Here’s my attempt at the section 1 primitives challenge, a waterfall scene with trees and bushes. It took me about 40 minutes to finish and I’m quite happy with the result as far as looks are concerned. Although I think the way I made this scene is fairly impractical for any application since there’s several thousand objects in there.
Below the image you can read how I put it together if you’re interested. Would be glad if someone has any advice on how to do things in a more practical way. Or maybe someone can even find a useful tip in there. Writing it down took me half as long as making the scene. Whoops!
- I placed a bunch of icospheres (about 12 I guess) which intersected each other.
- I duplicated that patch using Shift + D (which I picked up from a YouTube tutorial before starting this course)
- I moved the new patch to the side of the first patch, intersecting a small section of the old patch.
- I copied the entire combination of the new patches, scaled, moved and rotated it slightly before connecting similarly.
- I repeated this process untill I had a hollow rock-like strucutre of a lot of icospheres. There was a small hole left which I covered by moving some bigger sphere right on the edge of the hole.
- The final rock formation is made up of 4 copies of that hollow unit.
- I stretched a cilinder from top to bottom, then duplicated and moved it in side view to create a row of identical cilinders to form the water falling straight down. (This was done in sideview because the front of the waterfall ended up on the side accidentaly while placing the rocks)
- Duplicated the water, scaled it in the z-axis, moved it to the top and rotated to create the top part of the water so it wasn’t a sharp edge.
- Made a fairly wide but flat cillinder to form a pool at the bottom.
- Copied one icosphere which intersected the pool. In top view I repeated this process to make a ring around the pool.
- Copied the ring, moved it down and forward a bit to make the ring of rocks around the pool more solid.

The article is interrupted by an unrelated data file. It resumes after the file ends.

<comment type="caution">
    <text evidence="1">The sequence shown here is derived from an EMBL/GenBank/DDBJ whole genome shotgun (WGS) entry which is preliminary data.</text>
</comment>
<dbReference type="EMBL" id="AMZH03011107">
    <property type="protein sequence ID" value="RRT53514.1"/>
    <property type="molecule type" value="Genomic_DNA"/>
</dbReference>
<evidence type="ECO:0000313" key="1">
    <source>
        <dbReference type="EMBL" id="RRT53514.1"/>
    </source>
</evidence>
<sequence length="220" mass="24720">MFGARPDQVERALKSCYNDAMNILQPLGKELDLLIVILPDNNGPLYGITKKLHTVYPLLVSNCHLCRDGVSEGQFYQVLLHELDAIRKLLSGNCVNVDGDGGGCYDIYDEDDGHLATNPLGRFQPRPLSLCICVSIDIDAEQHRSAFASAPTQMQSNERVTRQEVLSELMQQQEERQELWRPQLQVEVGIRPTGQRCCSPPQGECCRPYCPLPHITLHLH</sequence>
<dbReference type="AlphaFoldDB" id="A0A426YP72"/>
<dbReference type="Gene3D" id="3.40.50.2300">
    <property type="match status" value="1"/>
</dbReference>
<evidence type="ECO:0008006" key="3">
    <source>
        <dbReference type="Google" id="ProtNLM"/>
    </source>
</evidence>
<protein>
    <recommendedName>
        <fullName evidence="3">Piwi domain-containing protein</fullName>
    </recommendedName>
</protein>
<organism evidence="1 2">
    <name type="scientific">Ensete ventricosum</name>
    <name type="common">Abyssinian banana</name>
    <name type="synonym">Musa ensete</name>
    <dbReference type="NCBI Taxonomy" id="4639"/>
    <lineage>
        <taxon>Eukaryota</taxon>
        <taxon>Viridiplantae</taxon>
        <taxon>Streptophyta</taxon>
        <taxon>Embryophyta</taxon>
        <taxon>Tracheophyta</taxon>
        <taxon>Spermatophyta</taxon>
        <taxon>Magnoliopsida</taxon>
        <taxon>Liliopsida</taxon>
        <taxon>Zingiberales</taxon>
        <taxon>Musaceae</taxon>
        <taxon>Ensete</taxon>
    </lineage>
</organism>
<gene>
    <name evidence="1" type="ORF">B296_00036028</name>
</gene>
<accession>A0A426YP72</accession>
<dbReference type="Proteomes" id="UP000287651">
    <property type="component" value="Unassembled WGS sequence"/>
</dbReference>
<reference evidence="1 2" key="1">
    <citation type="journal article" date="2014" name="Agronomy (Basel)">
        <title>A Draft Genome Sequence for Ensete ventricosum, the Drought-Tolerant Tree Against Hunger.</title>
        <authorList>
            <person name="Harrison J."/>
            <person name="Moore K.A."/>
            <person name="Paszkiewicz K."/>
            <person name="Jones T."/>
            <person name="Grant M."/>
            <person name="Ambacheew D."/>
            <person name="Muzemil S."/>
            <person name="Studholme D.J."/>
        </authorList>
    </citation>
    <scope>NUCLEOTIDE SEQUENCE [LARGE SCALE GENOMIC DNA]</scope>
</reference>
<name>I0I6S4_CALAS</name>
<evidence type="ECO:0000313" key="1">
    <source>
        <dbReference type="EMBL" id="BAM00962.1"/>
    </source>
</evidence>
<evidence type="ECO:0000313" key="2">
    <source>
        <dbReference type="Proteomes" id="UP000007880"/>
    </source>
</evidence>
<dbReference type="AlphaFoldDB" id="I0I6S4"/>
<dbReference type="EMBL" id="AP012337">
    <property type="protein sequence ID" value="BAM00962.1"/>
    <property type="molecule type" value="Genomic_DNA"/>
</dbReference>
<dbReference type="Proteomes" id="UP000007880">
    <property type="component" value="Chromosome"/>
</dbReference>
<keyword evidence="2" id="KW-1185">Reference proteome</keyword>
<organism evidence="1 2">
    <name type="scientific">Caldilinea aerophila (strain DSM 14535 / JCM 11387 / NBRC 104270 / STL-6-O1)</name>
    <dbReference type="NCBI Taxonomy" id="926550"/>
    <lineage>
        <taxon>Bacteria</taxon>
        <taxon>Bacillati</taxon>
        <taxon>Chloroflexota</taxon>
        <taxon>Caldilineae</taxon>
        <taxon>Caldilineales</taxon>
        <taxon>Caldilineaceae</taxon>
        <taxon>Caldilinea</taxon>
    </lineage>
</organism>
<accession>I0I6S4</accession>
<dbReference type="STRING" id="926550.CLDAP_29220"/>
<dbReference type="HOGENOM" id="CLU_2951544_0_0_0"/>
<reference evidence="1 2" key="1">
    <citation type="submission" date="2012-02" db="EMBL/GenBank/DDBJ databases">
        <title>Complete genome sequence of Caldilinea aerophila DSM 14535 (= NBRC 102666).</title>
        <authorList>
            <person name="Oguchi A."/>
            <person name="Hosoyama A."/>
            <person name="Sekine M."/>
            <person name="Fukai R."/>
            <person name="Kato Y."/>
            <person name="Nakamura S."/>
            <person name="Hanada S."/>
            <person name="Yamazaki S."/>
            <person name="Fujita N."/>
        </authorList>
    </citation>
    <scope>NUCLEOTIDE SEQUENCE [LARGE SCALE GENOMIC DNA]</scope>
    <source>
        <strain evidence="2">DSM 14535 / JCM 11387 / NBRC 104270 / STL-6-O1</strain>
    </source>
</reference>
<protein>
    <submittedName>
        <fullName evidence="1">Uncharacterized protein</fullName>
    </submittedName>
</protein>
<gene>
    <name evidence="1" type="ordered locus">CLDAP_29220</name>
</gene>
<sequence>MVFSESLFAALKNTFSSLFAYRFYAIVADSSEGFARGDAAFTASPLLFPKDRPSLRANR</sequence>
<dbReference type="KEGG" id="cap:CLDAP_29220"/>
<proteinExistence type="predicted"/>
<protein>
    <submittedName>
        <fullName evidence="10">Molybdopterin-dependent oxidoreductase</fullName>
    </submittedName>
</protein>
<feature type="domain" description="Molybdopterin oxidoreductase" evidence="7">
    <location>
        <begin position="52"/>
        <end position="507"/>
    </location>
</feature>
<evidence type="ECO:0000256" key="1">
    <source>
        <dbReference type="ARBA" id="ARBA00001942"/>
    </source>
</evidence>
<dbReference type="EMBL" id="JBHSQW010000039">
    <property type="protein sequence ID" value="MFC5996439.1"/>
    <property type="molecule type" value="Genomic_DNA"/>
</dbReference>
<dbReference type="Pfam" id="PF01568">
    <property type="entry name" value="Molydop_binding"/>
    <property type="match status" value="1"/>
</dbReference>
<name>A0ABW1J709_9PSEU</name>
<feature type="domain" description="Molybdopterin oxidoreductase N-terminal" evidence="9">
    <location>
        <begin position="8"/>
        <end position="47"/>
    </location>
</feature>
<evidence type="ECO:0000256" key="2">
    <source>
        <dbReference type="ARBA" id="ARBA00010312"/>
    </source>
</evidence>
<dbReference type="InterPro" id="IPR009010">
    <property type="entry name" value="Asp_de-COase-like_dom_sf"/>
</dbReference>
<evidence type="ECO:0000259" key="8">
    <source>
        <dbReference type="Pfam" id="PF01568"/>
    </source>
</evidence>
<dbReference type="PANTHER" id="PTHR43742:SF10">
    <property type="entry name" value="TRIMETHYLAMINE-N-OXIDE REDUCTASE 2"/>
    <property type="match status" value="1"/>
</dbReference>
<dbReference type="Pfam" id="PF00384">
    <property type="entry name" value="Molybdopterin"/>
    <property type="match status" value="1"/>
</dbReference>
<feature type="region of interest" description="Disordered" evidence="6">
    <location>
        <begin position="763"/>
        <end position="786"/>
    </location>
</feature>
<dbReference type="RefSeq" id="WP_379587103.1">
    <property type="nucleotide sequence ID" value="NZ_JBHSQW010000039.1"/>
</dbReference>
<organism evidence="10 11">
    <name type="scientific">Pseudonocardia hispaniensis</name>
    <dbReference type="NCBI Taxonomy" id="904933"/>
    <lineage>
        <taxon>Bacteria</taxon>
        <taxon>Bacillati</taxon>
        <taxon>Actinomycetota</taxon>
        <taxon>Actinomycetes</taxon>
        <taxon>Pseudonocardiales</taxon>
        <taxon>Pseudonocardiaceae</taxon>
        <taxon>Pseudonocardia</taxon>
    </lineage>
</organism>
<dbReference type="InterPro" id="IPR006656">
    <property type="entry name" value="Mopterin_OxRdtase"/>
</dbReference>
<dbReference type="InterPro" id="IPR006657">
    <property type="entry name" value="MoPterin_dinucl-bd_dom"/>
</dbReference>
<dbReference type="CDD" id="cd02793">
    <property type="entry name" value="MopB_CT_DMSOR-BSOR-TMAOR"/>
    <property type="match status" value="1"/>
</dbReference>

- Added and duplicated uv spheres at the bottom of the water to create a splash effect, scaled and moved around in groups to create a spread.
- Made a cilinder, duplicated it in place and canceled movement.
- Added a cone to the top of the cilinder.
- Moved it to the side, then moved it to the top of the first cilinder (trunk) using Shift+S (selection to cursor (Offset)). Tried copying selection to cursor first which moved both the cilinder and the cone to the same location but didn’t keep their combined shape. Moving with offset is a great functionality!!
- After moving the first cilinder+cone branch in place I duplicated and rotated on the z-axis with set amounts (180, 90, 45, 22 degrees) to make branches all around. Scaled them in groups of 4. Then scaled some individually to get the look I wanted.
- Placed about 8 torus objects to the end of one of the big branches. Rotated and scaled to get a look I liked for a leaf-like structure.
- Duplicated the leaves together, then sed Shift+S selection to cursor (Offset) to place an entire group of leaves to the next branch. It didn’t go right to the end, since the origin point was in the middle. Accepted that issue since it will probably be explained in the course, so I rotated and moved each group of leaves slightly to get it into place after placing on the branch. Writing this now I think I could fix it in edit mode if it works for multiple objects at once.
- Duplicated and scaled the tree a couple of times to use as smaller trees and bushes.
Really happy with the way it turned out for a primitives challenge, but I imagine it would be horrible to try and move things around now since it’s hard to select everything I’d want to move and nothing more. On the lookout for tips to deal with that and keep a scene more controlled than this.
So far I’m amazed with how intuitive Blender is! On to Section 2